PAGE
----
The recently disclosed discovery, in a Munich apartment, of about 1,400 works of 20th-century European art looted by the Nazis has brought to light the first hints of a morally and politically complex story bound for the best-seller lists. It has also revived persistent myths and misconceptions about the Nazis’ attitude to modern art and especially toward those works they exhibited under the rubric of “Degenerate Art”—how they felt about it, why they disapproved of it, and what they did with the works they seized from museums and galleries.
The Nazi exhibition, “Degenerate Art,” opened in the summer of 1937, as part of the celebration of the fourth anniversary of Hitler’s ascent to power, four years being the amount of time he had told the German people he would need to bring about the rebirth of the nation. “Degenerate Art” was there to remind the people of what Hitler had saved them from. It was presented as a counterexhibition to the first showing of “Great German Art,” which had opened on July 18, 1937, in a new building designed by the neoclassical architect Paul Ludwig Troost. “Degenerate Art,” which displayed more than 600 works of modernist art that had been seized from museums throughout Germany, opened the next day in the city’s Archaeological Institute. Where else to show works destined for the dustbin of history?
Yet it was the modernist art that people came to see. The Munich exhibition of “Degenerate Art” was reportedly visited by over two million people, far more than went to see “Great German Art.” Evidently the exhibition’s popularity did not overly concern the Nazis. In his diaries, Goebbels records the rapidly rising attendance figures for “Degenerate Art” and remarks, “Great success!” Indeed, the show was taken on the road, making stops in Berlin, Leipzig, Düsseldorf, Salzburg, and elsewhere until 1941.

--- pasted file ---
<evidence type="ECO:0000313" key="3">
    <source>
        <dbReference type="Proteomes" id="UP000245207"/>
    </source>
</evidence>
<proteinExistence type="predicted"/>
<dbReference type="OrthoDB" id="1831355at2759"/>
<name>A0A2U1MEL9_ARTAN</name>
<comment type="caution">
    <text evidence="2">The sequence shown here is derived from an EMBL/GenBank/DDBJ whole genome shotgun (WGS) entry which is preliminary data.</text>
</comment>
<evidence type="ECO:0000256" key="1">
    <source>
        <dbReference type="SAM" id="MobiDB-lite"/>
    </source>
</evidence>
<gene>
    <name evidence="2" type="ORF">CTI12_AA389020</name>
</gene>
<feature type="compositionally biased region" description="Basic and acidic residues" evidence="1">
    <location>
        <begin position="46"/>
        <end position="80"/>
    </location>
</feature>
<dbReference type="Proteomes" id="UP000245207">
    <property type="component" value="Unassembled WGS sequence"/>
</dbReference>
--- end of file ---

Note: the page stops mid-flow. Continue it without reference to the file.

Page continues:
Perhaps the most tenacious fantasy about the story of modernist art under the Nazis is that these works can somehow stand for human lives. “They keep coming back,” says the art critic Michael Kimmelman, “these works lost to the Nazis.” Many of us want to believe that we can see in the fate of these paintings, drawings, and sculptures an important parallel to, or even anticipation of, the fate of the Nazis’ victims, particularly European Jews.
But the fate of modernist art under the Nazis is not an allegory, metaphor, or foreshadowing of the fate of the Jews, and it is worthwhile to try to understand why. These works are not survivors of a Nazi program of death and destruction. They exist because the Nazis did not try to destroy them in the first place. (As the story of how the works came to be in that apartment in Munich reminds us, the Nazis tried to sell them.) Nazi attitudes toward modernist art were far more ambivalent and far more calculating than we tend to believe.